4. Müller BW, Albers E. Complexation of dihydropyridine derivatives with cyclodextrins and 2-hydroxypropyl-ß-cyclodextrin in solution. Int J Pharm 1992;79:273-88.
  5. Barenholz Y. Liposome application: problems and prospects. Curr Opin Colloid Interface Sci 2001;6:66-77.
  6. Lawrence MJ, Rees GD. Microemulsion-based media as novel drug delivery systems. Adv Drug Delivery Rev 2000;45:89-121.
  7. Balte AS, Goyal PK, Gejji SP. Theoretical studies on the encapsulation of Paracetamol in the a, ß and ? cyclodextrins. J Chem Pharm Res 2012;4:2391-9.
  8. Rupp C, Steckel H, Müller BW. Solubilization of poorly water-soluble drugs by mixed micelles based on hydrogenated phosphatidylcholine. Int J Pharm 2010;395:272-80.
  9. Seedher N, Bhatia S. Solubility enhancement of cox-2 inhibitors using various solvent systems. AAPS PharmSciTech 2003;4:33.
  10. Mall S, Buckton G, Rawlins DA. Dissolution behavior of sulphonamides into sodium dodecyl sulfate micelles: a thermodynamic approach. J Pharm Sci 1996;85:75-8.
  11. Rangel-Yagui CO, Pessoa AJ, Tavares LC. Micellar solubilization of drugs. J Pharm Pharm Sci 2005;8:147-63.
  12. Samy AM, Ghorab MM, Shadeed SG, Mortagi YI. Effect of different additives on celecoxib release. Int J Pharm Pharm Sci 2013;5 Suppl 2:667-71.
  13. Nagabhushanam MV, Prasada Rao CHV, Prabhakar CH. Hydrophilic polymers for dissolution enhancement of celecoxib. Int J Pharm Pharm Sci 2011;3 Suppl 5:547-9.
  14. Lee JH, Kim MJ, Yoon H, Shim CR, Ko HA, Cho SA, et al. Enhanced dissolution rate of celecoxib using PVP and/or HPMC based solid dispersions prepared by spray drying method. J Pharm Invest 2013;43:205-13.
  15. European Pharmacopoeia. 8th ed. France: EDQM; 2013. p. 1819-20.
  16. Pravir C, Manavalan R, Rahul D, Girish J. Preformulation studies for the development of a generic capsule formulation of celecoxib comparable to the branded (Reference) product. Internet Printing Protocol 2013;1:230-43.
  17. Jouzeau JY, Daouphars M, Benani A, Netter P. Pharmacology and classification of cyclooxygenase inhibitors. Gastroenterol Clin Biol 2004;28:7-17.
  18. Huisman R, Van Kamp HV, Weyland JW, Doornbos DA, Bolhuis GK, Lerk CF. Development and optimization of pharmaceutical formulations using a simplex lattice design. Pharm Weekbl Sci Ed 1984;6:185-94.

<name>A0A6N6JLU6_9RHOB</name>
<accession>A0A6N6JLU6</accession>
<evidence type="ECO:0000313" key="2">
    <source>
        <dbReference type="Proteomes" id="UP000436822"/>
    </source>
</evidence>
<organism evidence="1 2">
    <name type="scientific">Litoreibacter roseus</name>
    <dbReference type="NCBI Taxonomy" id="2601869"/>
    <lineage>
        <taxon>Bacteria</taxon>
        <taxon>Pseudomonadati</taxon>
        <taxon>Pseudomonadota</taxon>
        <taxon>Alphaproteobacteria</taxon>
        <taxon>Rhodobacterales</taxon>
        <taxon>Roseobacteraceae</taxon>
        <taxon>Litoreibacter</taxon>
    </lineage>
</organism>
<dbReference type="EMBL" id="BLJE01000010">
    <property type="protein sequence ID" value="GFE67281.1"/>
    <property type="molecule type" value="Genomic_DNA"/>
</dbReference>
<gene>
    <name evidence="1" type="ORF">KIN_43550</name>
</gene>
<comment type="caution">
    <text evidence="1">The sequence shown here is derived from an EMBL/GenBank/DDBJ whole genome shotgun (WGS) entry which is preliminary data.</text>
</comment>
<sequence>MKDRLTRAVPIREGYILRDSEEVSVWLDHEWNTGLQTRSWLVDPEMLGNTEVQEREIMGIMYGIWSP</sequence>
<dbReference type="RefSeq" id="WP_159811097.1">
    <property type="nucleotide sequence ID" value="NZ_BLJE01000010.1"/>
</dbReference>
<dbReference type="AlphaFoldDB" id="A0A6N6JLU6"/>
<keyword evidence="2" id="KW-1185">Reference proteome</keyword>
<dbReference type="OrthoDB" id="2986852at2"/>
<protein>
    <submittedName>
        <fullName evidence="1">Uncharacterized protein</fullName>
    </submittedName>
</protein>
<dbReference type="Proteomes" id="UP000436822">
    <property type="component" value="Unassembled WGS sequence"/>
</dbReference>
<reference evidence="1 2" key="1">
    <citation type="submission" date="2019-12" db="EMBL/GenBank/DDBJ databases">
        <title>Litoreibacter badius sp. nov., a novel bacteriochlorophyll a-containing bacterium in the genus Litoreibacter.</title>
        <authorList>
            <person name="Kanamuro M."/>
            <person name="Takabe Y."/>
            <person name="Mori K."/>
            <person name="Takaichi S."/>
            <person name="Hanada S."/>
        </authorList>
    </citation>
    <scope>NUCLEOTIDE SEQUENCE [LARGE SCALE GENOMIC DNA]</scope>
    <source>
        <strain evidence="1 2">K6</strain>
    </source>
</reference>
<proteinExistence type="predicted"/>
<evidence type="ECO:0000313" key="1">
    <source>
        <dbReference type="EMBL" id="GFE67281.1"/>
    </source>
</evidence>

19. De Boer JH, Smilde AK, Doornbos DA. The introduction of multi-criteria decision-making in optimization procedures for pharmaceutical formulations. Acta Pharm Technol 1988;34:140-3.
  20. Eyraud M. Computer-aided experiment design for developing pharmaceutical forms. STP Pharma Prat 1992;2:345-51.
  21. Gupta S, Kaisheva E. Development of a multidose formulation for a humanized monoclonal antibody using experimental design techniques. AAPS PharmSci 2003;5:1-9.
  22. Martinello T, Kaneko TM, Velasco MV, Taqueda ME, Consiglieri VO. Optimization of poorly compactable drug tablets manufactured by direct compression using the mixture experimental design. Int J Pharm 2006;322:87-95.
  23. Amalric N, Camara AL, Chanseaume L, Coiffard L, Cosson N, Degude C, et al. Cosmetic and nutritional complements stability studies. STP Pharma Prat 2007;17:3-14.
  24. Rahali Y, Saulnier P, Benoit JP, Bensouda Y. Exploring ripening of nanocapsules and emulsions in parenteral nutritional mixtures by experimental design. J Drug Delivery Sci Technol 2013;23:255-60.
  25. Mathieu D, Phan-Tan-Luu R. Planification d’expériences en formulation: optimisation. Paris: Techniques de l’ingénieur; 2001. p. 1-15.
  26. Moulai Mostefa N, Hadj Sadok A, Sabri N, Hadji A. Determination of optimal cream formulation from long-term stability investigation using a surface response modeling. Int J Cosmet Sci 2006;28:211-8.